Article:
A few nights ago, a friend and I were talking about Star Trek. I brought up Cmdr. William Riker, who happens to be my favorite TNG cast member and the character I feel is the perfect embodiment of the space captain trope. (I know he’s the first officer, not the captain. Keep reading. It will make sense at the end.)
My friend characterized Riker as “a slut” and implied that because he enjoyed casual sex, he had no moral boundaries. Later, he went on to describe Riker as a jerk, presumably because Riker has multiple sex partners over the course of the series, is not interested in long-term relationships with most of them, and even when he is interested in a long-term relationship with Deanna Troi, he doesn’t press the issue and continues getting involved in casual relationships with women he meets throughout the galaxy.
I agree that Riker likes casual sex. That’s pretty obvious, but I don’t think it makes him a jerk. I definitely don’t think Riker has “flexible” or shady morals. Within the broader culture and ethos of the United Federation of Planets and his role as a Starfleet Officer, Riker’s morals are clearly defined and obvious. It’s just that, when it comes to sex, Star Trek’s moral system doesn’t revolve around medieval notions of female purity or the patriarchial idea that a man should be responsible for his female partner’s sexual choices.
Star Trek has a ways to go when it comes to breaking down stereotypes and barriers related to sex. So far, all of the relationships portrayed on Star Trek have been heterosexual and imply that the only acceptable romantic or sexual unit should consist of two people. A series that sells itself as progressive and interested in challenging problematic real-world cultural assumptions should be depicting relationships on a broader spectrum of documented human behavior. There are lots of sexist attitudes present in Star Trek, especially in TOS and TNG, because those are the earliest iterations of the franchise. Star Trek is not perfect. The one thing that it consistently gets right is the idea that women can make their own (informed) choices about who they sleep with. If they want to have sex with a guy they know isn’t going to stick around, that’s okay.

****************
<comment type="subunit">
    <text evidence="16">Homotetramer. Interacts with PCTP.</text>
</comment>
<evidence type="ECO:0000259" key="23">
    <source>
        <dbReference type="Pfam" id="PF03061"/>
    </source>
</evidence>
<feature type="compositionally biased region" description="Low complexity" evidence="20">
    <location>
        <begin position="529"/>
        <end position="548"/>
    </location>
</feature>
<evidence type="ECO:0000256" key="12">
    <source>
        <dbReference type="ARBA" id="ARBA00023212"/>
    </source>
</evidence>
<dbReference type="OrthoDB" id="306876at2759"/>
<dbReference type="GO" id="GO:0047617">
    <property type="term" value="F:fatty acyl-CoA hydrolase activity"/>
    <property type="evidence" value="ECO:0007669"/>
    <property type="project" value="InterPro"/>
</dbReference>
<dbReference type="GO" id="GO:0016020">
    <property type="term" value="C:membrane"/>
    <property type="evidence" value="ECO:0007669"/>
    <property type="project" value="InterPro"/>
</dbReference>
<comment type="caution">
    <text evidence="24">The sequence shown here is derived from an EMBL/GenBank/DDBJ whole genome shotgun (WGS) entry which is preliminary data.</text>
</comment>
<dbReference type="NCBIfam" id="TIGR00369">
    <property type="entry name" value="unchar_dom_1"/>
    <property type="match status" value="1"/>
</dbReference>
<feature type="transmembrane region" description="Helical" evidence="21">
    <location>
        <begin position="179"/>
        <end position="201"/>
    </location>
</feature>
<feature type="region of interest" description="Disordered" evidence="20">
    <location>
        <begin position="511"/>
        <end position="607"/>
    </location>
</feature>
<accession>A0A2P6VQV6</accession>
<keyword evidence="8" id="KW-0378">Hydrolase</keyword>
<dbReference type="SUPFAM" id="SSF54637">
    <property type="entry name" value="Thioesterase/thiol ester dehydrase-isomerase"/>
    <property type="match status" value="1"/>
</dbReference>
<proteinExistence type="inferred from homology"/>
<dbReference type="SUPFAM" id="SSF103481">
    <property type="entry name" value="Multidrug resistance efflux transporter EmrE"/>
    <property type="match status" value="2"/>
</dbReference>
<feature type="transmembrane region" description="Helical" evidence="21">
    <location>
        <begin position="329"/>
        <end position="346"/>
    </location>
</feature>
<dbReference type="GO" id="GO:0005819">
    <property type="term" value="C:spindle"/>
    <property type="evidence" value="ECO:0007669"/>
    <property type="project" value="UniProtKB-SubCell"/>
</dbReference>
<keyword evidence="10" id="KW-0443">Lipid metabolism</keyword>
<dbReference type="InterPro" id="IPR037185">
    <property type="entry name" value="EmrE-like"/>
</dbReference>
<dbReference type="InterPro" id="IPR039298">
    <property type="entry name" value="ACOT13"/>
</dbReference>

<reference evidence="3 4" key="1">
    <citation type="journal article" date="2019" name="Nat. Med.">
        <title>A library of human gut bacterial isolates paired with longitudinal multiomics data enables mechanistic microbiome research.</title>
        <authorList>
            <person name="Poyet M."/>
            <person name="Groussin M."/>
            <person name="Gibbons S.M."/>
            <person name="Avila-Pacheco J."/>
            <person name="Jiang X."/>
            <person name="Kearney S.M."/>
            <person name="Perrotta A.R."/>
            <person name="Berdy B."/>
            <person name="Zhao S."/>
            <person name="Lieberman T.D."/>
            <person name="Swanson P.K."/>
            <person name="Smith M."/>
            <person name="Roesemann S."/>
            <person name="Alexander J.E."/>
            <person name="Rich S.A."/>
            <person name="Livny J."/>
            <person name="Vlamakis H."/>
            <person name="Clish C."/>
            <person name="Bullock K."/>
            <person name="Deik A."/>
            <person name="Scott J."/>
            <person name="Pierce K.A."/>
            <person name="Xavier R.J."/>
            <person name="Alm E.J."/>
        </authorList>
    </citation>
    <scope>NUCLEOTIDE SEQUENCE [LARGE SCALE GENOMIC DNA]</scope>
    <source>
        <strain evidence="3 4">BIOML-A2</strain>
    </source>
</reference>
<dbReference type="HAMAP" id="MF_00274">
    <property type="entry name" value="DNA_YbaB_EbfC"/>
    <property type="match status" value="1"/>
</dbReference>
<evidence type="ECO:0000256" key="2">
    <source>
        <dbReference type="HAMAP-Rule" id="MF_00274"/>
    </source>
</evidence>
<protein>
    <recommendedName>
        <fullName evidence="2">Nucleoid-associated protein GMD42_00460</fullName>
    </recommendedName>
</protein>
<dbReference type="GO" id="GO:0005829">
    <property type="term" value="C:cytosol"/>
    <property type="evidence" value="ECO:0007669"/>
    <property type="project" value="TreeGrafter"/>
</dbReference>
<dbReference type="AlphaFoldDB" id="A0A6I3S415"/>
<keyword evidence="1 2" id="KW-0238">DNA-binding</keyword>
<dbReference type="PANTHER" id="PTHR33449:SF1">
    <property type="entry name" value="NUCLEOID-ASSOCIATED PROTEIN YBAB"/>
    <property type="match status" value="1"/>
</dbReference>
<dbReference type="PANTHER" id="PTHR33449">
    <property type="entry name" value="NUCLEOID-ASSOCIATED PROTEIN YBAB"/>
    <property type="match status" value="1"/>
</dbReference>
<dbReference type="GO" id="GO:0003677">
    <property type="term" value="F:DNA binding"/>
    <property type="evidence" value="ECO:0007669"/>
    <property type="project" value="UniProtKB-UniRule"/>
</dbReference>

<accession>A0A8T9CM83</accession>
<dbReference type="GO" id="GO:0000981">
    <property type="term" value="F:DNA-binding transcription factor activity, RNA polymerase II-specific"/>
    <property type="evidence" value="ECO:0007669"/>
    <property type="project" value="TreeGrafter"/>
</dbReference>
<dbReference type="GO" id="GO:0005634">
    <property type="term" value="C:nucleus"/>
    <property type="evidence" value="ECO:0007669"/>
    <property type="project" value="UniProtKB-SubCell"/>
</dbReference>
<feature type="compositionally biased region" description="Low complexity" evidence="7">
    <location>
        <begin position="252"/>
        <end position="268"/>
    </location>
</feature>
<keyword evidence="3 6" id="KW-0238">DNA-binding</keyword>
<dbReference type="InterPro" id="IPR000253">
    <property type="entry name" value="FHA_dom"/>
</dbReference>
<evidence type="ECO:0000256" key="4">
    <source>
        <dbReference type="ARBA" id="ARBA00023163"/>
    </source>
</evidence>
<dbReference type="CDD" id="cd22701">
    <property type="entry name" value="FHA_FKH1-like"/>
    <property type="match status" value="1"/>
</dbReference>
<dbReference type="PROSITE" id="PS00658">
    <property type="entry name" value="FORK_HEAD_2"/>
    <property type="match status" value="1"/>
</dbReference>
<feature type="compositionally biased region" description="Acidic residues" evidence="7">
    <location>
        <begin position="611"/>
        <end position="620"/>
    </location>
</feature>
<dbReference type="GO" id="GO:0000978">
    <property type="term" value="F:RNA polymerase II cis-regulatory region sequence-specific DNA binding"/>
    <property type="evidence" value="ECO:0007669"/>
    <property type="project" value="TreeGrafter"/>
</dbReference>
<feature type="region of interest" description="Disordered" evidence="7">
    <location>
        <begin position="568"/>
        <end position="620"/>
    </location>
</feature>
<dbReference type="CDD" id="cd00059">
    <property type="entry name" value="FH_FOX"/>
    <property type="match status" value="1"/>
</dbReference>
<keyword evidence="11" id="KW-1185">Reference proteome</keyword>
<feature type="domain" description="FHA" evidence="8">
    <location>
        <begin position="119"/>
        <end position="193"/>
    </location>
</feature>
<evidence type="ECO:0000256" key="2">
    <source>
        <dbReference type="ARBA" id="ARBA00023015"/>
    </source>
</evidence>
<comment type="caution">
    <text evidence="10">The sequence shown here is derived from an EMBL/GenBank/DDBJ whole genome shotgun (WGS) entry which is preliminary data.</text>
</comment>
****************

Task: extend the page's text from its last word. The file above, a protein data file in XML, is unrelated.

The idea that the only “morally appropriate” sex is committed, monogamous (heterosexual) intercourse is entirely constructed out of a medieval, church-enforced paradigm in which the purpose of sex is procreation. Monarchies and the church had a vested interest in keeping track of who was sleeping with whom and making sure lots of children were produced. Bloodlines were important, polyamory was in disfavor, and since women and children were property with no direct means of supporting themselves, it was a man’s role to be responsible for everything from his family’s welfare to his wife’s vagina.
In 21st century, we’re doing away with the notion of women as property, but we’ve replaced that dynamic with the idea that sex must always be “special” and happen between “committed” individuals in order for it to be morally acceptable. So, gray romantics like me or anyone else who might want to have a sexual partner without romance or long-term commitment is stigmatized. We hear derogatory terms like “slut,” “fuck buddy” etc, and the implication is that our morals are questionable because our biology or personal preference doesn’t line up with heteronormative ideals of committed, monogamous sex.